This is the first year that we also decided to start tracking the contributions that we’re making, both as individuals and as a company, to organizations and people in our community. I want to take a minute to thank and celebrate the hours and money that my team has donated and volunteered.
This year, our volunteer work took us everywhere from our local school districts to Guatemala to our local Girl Scout Camp. We helped farmers abroad who go hungry because of unfair wages, and farmers here at home who were impacted by devastating flooding.
We donated time to nonprofit boards and racial equity committees in our towns and schools, and gave to numerous friends and family who needed an extra leg up because they’re teachers shelling out for their own art supplies; friends in need of heart surgery or whose homes had burned down; people heading off to Puerto Rico and Ethiopia on service and relief trips; and college students on the West Side of Chicago heading off to college for the first time without dorm supplies.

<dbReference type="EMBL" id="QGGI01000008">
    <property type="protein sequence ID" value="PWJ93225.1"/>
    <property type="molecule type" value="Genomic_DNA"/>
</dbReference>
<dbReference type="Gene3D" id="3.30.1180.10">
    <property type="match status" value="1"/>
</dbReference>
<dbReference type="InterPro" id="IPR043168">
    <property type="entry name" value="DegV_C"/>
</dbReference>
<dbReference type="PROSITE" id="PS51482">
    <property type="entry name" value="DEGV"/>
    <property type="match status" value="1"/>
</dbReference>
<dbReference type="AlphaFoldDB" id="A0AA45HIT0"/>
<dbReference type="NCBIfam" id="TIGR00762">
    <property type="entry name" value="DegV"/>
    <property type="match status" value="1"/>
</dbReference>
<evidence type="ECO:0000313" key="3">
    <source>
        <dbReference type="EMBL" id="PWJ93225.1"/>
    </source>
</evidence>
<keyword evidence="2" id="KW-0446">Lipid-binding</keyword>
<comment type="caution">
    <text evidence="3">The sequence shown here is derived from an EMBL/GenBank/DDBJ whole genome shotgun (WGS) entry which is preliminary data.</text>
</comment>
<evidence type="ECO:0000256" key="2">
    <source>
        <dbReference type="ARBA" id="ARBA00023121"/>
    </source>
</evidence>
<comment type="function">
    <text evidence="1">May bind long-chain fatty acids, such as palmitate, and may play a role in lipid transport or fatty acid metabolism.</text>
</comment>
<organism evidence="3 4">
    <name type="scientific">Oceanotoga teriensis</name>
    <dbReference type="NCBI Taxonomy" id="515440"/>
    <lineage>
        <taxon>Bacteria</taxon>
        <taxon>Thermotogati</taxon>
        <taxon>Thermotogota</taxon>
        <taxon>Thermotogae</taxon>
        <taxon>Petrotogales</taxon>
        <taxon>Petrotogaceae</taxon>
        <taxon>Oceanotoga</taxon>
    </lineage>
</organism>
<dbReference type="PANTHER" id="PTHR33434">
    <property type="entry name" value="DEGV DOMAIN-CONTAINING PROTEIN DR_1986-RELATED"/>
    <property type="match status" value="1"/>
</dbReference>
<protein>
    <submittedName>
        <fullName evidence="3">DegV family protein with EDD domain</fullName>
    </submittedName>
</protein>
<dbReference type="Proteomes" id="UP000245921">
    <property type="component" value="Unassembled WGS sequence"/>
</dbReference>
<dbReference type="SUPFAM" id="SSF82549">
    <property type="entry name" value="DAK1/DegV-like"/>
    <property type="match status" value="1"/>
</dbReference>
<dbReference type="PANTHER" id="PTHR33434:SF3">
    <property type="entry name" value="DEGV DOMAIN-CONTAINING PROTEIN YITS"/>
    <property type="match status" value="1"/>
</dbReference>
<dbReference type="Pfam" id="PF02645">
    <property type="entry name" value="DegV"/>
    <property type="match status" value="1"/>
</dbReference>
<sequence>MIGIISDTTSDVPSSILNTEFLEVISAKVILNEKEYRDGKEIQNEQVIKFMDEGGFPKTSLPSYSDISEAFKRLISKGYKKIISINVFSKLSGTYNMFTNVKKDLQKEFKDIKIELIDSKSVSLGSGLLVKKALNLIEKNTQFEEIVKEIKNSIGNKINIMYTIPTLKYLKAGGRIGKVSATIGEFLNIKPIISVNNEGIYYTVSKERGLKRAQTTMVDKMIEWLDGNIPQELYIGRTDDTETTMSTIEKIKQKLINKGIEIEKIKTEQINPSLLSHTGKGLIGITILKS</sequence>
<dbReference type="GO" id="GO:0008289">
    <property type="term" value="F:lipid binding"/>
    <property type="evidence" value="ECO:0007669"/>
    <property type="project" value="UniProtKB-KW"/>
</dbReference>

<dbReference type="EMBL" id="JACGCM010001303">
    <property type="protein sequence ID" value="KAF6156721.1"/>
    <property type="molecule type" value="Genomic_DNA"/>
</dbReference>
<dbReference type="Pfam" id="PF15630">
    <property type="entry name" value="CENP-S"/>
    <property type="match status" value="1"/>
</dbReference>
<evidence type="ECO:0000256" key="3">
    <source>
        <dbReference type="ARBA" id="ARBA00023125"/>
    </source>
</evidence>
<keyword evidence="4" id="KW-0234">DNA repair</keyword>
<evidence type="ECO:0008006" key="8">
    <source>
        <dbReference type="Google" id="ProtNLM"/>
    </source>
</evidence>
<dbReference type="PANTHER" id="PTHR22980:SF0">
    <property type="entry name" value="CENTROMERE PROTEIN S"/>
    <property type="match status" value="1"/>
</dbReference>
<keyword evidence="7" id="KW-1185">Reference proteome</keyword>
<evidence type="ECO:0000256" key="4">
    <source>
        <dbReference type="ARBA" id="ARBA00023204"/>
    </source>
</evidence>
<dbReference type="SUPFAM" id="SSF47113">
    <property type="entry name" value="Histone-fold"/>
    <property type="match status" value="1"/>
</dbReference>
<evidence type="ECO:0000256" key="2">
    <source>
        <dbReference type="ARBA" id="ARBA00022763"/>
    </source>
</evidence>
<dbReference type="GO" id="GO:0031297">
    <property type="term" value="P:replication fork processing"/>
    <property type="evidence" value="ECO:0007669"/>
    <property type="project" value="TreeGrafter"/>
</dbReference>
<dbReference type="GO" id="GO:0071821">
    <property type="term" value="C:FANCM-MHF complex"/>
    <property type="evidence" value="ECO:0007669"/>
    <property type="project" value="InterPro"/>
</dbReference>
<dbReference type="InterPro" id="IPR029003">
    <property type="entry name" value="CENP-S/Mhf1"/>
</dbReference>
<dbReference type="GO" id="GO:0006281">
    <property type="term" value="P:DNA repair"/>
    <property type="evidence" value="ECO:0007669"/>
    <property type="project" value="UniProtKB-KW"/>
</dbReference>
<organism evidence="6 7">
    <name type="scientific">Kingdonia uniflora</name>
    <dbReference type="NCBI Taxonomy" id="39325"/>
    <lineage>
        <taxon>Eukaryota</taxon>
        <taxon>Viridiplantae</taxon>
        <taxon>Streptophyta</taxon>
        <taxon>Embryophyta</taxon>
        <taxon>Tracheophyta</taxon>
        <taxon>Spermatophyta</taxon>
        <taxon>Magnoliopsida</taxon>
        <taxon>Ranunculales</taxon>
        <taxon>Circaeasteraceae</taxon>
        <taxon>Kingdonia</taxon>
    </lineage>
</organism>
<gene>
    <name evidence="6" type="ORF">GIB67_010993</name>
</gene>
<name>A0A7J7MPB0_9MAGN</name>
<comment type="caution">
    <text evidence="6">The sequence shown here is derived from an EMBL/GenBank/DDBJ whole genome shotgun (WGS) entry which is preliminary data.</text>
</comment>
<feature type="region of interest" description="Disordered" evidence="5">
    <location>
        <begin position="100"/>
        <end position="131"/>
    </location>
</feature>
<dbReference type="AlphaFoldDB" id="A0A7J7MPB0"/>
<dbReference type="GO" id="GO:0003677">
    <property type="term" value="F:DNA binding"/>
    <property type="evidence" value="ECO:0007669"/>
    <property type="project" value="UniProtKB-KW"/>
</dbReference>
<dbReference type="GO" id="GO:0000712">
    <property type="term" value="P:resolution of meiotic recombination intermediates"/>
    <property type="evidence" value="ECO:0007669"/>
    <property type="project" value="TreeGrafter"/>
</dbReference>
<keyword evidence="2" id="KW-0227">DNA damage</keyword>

We participated in backpack drives. We designed colorful ‘80s graphics for PTA fundraisers. We organized cocktail parties for chamber musicians, supported Rotary in their quest to end Polio, and served on LGBTQ+ grantmaking committees.
We gave to RAICES, Freedom for Immigrants, Ronald McDonald House, St. Jude’s, American Family Children’s Hospital, our school PTAs, rainforest organizations, the American Foundation for Suicide Prevention, Crossroads Fund, our local public radio and NPR stations, theater companies, MS walks, and families moving into homes for the first time. We randomly found Euros in the street and gave it away to women’s causes!
Finally, some of the recipients of our Nonprofit Office Hours and free Sip & Social tickets this year, included the College for Social Innovation, Aptiv, Chicago Gateway Green, Chicago Legal Aid, Rochelle Zell Jewish High School, Goodman Community Center, Alzheimer’s Association, Madison Public Library Foundation, and Box of Balloons. We offer Nonprofit Office Hours on a first-come, first-served basis every week.
Many States, One Team